Fiat Chrysler Automobiles (FCAU - Get Report) is betting big that the minivan isn't toast -- and won't be anytime soon. As Millennials start having children, Fiat Chrysler hopes they'll choose the vehicle that schlepped many of them to school, to soccer games and to grandma's house.
Only the new van won't be a Chrysler Town and Country -- that name has been mothballed. Instead, Fiat Chrysler has dubbed its next-gen minivan Pacifica, a new name (albeit formerly used for a discontinued crossover) meant to signal an all-new look, a new mechanical architecture and an array of new features, such as easy-opening push-button sliding doors.
Fiat Chrysler's $2.6 billion investment in Pacifica includes an overhaul of its 88-year-old factory in Windsor, Ontario, which is across the river from Detroit, where previous Chrysler minivans were built.
Jill Ciminillo, an automotive reviewer, cited "surround view cameras" as one of several "cool features" in Pacifica.
"Chrysler invented the minivan, and it invested heavily in it, and has dominated the market. It makes sense for Chrysler to stay with it," said Michele Krebs, senior analyst at AutoTrader.com, to the Detroit Free Press. "My big question is how good is the quality going to be. They are going up against two brands (Honda (HMC - Get Report) and Toyota (TM - Get Report) ) that have great quality ... and there is no way of knowing that until it is on the road."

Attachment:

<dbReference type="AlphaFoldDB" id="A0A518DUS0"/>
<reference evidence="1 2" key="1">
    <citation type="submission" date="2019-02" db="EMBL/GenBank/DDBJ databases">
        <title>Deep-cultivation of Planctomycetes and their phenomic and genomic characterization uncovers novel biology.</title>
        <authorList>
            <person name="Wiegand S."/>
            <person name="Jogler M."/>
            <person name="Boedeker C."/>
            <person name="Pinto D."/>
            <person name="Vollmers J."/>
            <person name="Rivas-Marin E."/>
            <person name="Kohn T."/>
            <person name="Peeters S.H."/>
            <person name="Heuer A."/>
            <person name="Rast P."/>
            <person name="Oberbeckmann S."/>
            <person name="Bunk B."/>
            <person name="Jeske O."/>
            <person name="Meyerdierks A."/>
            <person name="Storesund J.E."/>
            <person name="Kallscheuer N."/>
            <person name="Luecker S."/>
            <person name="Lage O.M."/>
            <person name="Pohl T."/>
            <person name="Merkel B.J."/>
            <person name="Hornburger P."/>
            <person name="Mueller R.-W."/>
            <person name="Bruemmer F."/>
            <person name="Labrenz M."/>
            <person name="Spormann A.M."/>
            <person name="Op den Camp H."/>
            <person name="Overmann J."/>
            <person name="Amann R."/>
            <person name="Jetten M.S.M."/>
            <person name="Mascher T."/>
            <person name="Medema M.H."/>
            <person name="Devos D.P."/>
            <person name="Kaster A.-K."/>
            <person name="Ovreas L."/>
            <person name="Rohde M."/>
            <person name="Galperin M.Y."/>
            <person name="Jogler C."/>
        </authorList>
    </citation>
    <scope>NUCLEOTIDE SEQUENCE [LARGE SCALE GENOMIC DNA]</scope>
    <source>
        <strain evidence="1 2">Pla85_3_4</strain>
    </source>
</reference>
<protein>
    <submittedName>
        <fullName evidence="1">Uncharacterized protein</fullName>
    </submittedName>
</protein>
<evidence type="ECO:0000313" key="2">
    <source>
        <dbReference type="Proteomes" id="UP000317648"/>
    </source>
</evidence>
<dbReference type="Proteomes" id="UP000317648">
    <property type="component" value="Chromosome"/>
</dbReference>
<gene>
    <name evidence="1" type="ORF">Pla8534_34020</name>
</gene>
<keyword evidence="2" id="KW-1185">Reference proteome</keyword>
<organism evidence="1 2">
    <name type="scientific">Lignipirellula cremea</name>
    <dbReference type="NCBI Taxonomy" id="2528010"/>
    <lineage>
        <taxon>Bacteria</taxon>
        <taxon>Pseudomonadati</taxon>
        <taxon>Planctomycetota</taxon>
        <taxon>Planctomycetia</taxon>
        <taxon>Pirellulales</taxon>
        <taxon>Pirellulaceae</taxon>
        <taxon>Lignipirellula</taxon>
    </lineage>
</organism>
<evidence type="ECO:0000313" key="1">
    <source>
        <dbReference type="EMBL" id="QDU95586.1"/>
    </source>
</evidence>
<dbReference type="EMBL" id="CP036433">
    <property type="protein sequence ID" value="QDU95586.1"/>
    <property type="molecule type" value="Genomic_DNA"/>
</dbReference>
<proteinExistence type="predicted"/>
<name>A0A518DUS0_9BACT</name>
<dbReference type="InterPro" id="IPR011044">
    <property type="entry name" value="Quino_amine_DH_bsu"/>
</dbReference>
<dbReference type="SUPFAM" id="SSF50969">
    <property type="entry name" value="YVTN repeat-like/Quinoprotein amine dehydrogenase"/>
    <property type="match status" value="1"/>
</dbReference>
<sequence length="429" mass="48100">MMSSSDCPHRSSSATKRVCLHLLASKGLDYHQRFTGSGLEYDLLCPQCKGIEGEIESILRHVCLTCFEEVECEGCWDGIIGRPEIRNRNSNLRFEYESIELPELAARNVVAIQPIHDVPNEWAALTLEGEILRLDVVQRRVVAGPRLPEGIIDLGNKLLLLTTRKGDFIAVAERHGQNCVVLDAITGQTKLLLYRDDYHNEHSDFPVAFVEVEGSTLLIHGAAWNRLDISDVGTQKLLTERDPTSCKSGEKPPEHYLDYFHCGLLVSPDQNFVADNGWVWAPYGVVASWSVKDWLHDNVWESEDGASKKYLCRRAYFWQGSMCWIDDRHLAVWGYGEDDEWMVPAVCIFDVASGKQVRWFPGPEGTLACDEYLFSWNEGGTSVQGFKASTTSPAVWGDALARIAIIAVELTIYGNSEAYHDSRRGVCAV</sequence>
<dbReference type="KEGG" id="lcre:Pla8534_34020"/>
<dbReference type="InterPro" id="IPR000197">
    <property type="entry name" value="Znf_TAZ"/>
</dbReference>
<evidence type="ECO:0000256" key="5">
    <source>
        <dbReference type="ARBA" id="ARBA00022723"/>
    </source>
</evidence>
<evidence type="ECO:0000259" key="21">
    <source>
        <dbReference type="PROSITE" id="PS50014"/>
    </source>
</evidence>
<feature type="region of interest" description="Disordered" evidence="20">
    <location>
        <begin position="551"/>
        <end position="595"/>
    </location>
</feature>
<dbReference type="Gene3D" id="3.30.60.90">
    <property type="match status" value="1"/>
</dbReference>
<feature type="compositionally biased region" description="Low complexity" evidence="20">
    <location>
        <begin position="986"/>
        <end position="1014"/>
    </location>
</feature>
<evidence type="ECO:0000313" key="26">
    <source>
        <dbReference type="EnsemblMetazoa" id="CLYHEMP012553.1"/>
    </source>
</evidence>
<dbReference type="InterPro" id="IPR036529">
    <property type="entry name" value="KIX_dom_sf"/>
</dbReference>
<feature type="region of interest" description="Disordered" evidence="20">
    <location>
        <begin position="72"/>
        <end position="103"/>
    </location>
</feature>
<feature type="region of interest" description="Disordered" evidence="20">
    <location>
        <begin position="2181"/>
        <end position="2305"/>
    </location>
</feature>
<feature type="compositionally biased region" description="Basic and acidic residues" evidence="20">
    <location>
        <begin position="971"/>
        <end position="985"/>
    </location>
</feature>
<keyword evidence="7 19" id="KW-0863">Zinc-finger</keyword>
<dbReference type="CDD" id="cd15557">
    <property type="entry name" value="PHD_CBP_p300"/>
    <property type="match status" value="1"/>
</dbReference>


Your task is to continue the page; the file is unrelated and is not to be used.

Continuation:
Fiat Chrysler's bet looms large for two reasons. First, the automaker carries more debt than its competitors and can ill afford a mistake. Second, the U.S. minivan segment has shrunk drastically as crossovers have become the hot multipurpose vehicle category preferred by many families, as well as couples.
For the moment, Fiat Chrysler makes most of its profit from Jeep models and from Ram pickups. If the automaker's calculations are correct, minivans could improve the automaker's overall profit margin. Overtures last year by Sergio Marchionne, Fiat Chrysler's chief executive, to General Motors (GM - Get Report) raised questions about whether the company can be self-sufficient in the long term.
In 2000, nearly 1.4 million minivans were sold in the U.S. Last year, the number hovered at about 500,000. FCA remains the leader in the category, as automakers including GM, Ford (F - Get Report) and Nissan (NSANY) have dropped minivans from their lineup in favor of crossovers. Toyota's Sienna, Honda's Odyssey and Kia's Sedona are competitive. Honda is expected to introduce a new Odyssey later this year.
GM employed a similar gambit to Fiat Chrysler, to great success, with its decision to double-down by investing in new versions of full-size, truck-based SUVs even though the segment was shrinking. GM is profiting with the new Chevrolet Tahoe and GMC Sierra -- partly thanks to moderate gas prices and partly because competitors pulled back.
Pacifica starts at about $29,000, including destination charge. The vehicle's newly engineered underpinning will make it feel more stable on the road and handle much better than predecessors or competitors, the company said. The priciest versions, with all available electronics, safety equipment and leather upholstery, will cost nearly $45,000.